[23] Figures 2a–2d show the differences of annual mean 2m land air temperature for the R minus CTL, RP minus R, RPV minus R, and RPVB minus R simulations, respectively. Results are summarized by means and standard deviations over global land (i.e., as derived from individual annual averages). With only changing CO2 radiative forcing, land surface temperature increases by 3.33 ± 0.16°C with relatively large warming over mid to high latitudes (Figure 2a), while decreases in stomatal conductance associated with enhanced CO2concentration and changed climate further increase land temperature by 0.27 ± 0.15°C. Warming occurred over the tropics and northern hemisphere high-latitude forest areas at the 95% confidence level (Figure 2b). Temperature over land is increased by 0.59 ± 0.18°C from the standard physiology and down-regulation and with the assumed increase in LAI, it is somewhat less such that the average change over land including all terms is 0.48 ± 0.19°C (about 14 ± 7% of that from CO2 radiative forcing).

Figure 2.

Surface 2m air temperature anomalies (°C) for the (a) R minus CTL, (b) RP minus R, (c) RPV minus R, and (d) RPVB minus R simulations. Differences significant at the 95% confidence level (t-test) are masked with dots. “Mean” indicates means of global land surface temperature anomalies and ranges of temperature variations as given by ±one standard deviation for annual samples.

[24] This warming from vegetation changes involves several processes. Canopy transpiration is a dominant component of ET over vegetated areas. Changes in plant physiological properties perturb canopy transpiration and ET, and thus modulate the land-atmosphere interactions through reshaping surface heat budget and hydrological cycles. To better understand the climate responseFigures 3a–3c show zonal means of ET and its components for the RP minus R, RPV minus RP, and RPVB minus the RP simulations, respectively.

Figure 3.

Zonal mean evapotranspiration (ET) and its components (canopy transpiration, canopy evaporation, and ground evaporation; mm day−1) for the (a) RP-R, (b) RPV-RP, and (c) RPVB-RP simulations.

[25] Reduction in leaf stomatal conductance from increased CO2 decreases canopy transpiration (green line), dominating the changes in ET (black line), with greatest reduction over regions with highest LAI, e.g., forest in the tropics and midlatitude (Figure 3a), a result consistent with previous simulations [Pollard and Thompson, 1995; Henderson-Sellers et al., 1995; Martin et al., 1999]. Ground evaporation (orange line) increases in association with increased humidity differences between the canopy air and ground surface, while variations in the canopy evaporation (blue line) are mainly associated with changes in precipitation.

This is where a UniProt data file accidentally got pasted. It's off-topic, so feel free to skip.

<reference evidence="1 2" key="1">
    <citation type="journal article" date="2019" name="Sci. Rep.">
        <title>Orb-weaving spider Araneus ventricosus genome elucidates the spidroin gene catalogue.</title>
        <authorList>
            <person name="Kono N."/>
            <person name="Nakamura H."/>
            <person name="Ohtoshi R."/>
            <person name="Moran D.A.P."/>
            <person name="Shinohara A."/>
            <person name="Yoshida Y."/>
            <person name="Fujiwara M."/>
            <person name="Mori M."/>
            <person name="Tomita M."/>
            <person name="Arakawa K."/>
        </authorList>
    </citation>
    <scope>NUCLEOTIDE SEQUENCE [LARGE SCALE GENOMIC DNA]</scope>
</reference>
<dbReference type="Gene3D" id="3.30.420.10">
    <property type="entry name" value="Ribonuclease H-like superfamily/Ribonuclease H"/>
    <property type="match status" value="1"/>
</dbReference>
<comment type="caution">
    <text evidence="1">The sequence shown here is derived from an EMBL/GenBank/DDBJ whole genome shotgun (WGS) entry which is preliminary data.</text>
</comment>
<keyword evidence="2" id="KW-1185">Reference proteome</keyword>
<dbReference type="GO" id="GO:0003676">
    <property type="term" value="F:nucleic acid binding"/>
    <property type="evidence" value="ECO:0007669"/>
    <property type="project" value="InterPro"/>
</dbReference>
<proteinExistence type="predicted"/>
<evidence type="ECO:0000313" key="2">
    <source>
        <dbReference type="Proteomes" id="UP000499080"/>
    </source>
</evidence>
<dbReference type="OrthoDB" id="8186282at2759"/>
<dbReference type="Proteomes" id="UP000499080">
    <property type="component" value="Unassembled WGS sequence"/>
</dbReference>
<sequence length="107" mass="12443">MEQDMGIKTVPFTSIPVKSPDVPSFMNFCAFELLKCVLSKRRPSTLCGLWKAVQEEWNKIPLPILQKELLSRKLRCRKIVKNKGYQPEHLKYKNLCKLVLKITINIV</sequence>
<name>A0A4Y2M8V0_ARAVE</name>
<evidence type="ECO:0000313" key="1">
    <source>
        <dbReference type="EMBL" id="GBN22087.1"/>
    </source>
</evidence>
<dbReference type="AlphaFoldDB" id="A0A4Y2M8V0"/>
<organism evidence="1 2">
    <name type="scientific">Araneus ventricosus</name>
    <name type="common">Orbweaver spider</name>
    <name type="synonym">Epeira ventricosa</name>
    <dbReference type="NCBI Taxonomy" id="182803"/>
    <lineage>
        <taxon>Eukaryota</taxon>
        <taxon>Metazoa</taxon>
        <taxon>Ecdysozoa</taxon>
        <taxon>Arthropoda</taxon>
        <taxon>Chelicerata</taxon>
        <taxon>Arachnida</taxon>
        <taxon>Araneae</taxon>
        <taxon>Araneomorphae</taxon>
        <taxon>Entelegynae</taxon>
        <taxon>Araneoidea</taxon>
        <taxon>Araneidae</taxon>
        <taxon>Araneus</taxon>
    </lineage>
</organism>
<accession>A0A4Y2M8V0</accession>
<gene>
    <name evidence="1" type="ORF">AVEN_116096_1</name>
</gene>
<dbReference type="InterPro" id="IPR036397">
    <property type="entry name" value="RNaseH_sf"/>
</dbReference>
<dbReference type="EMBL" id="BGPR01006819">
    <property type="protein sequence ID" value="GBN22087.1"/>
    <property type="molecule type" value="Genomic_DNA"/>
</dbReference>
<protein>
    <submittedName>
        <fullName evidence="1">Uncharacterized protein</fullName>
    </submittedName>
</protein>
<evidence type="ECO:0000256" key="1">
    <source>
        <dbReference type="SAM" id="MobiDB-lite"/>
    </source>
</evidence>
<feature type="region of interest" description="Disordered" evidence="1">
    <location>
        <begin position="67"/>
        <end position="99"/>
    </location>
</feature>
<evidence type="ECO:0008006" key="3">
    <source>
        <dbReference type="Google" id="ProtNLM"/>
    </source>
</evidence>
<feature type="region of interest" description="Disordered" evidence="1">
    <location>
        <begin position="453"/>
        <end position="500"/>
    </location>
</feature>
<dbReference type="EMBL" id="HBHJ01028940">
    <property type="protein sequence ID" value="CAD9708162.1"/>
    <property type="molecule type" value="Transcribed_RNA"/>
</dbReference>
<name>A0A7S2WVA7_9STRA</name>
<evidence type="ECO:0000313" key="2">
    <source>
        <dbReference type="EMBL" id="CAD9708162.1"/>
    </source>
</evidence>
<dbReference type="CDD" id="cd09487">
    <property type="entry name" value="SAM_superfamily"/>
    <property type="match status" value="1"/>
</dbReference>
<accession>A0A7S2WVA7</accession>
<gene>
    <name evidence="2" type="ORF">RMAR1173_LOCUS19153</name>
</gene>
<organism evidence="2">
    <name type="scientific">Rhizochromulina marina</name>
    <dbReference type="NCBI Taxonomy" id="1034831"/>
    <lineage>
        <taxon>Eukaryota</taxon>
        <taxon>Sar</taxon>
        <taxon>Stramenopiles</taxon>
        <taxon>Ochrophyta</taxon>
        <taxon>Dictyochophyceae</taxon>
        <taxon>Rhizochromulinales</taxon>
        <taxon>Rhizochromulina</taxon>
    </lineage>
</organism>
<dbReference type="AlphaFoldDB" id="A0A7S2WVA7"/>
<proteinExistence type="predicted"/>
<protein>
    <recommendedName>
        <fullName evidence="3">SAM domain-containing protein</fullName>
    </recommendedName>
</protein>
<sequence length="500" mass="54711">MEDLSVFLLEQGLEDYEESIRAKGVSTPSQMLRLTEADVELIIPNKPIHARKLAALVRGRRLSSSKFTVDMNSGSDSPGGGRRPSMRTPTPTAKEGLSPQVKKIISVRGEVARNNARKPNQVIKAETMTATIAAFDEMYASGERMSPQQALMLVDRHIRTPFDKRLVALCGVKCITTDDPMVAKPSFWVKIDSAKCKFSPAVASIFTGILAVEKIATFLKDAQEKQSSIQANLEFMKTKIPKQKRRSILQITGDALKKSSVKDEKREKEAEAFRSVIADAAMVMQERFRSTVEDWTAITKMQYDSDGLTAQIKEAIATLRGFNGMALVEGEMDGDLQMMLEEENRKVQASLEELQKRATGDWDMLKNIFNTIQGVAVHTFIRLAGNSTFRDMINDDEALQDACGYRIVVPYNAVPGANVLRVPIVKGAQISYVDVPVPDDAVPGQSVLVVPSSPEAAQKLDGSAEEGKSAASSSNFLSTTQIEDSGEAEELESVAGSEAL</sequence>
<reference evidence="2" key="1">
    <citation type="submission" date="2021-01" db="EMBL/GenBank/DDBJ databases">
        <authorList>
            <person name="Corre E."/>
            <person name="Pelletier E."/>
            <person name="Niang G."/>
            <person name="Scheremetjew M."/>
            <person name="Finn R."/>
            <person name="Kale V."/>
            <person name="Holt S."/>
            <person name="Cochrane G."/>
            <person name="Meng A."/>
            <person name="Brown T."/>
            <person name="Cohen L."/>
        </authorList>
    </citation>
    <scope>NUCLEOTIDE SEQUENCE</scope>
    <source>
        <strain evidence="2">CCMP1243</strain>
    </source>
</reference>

[26] Canopy transpiration in the RPV simulation (Figure 3b) with down-regulated gross photosynthesis has less ET than the RP simulation. Its maximum negative anomalies are over the tropics where magnitudes are about half as large as the direct stomatal response to increased CO2. In the RPVB simulation (Figure 3c), these reductions in transpiration and ET are weakened as a consequence of the increased LAI.

[27] Surface heat balances are also informative. Figures 4a–4c show the differences of zonal mean land surface heating terms, net solar (positive downward; red), net longwave (positive downward; blue), sensible heat (positive upward; black), and latent heat (positive upward; green) fluxes, and surface 2m air temperatures (gray) for the RP minus R, RPV minus RP, and RPVB minus RP simulations, respectively. As shown in Figure 4a, consistent with ET reduction associated with stomatal closure (Figure 3a), latent heat fluxes are reduced, with their greatest decrease over the tropics, while net solar fluxes are enhanced over the tropics and mid to high latitudes. When Vcmaxis down-regulated (Figure 4b), latent cooling is further reduced and solar heating is slightly increased. Decreases in latent heat fluxes are weakened when LAI is increased, while net solar fluxes are enhanced over mid to high latitudes (Figure 4c). Over the Northern Hemisphere subtropics, enhanced downward longwave fluxes also contribute to increasing the surface temperatures. Figure 4 demonstrates that surface temperature increases associated with vegetation feedbacks are mainly a response to reduced latent fluxes and enhanced net solar fluxes. The former dominate over the tropics while the latter are more important over the high latitudes.

Figure 4.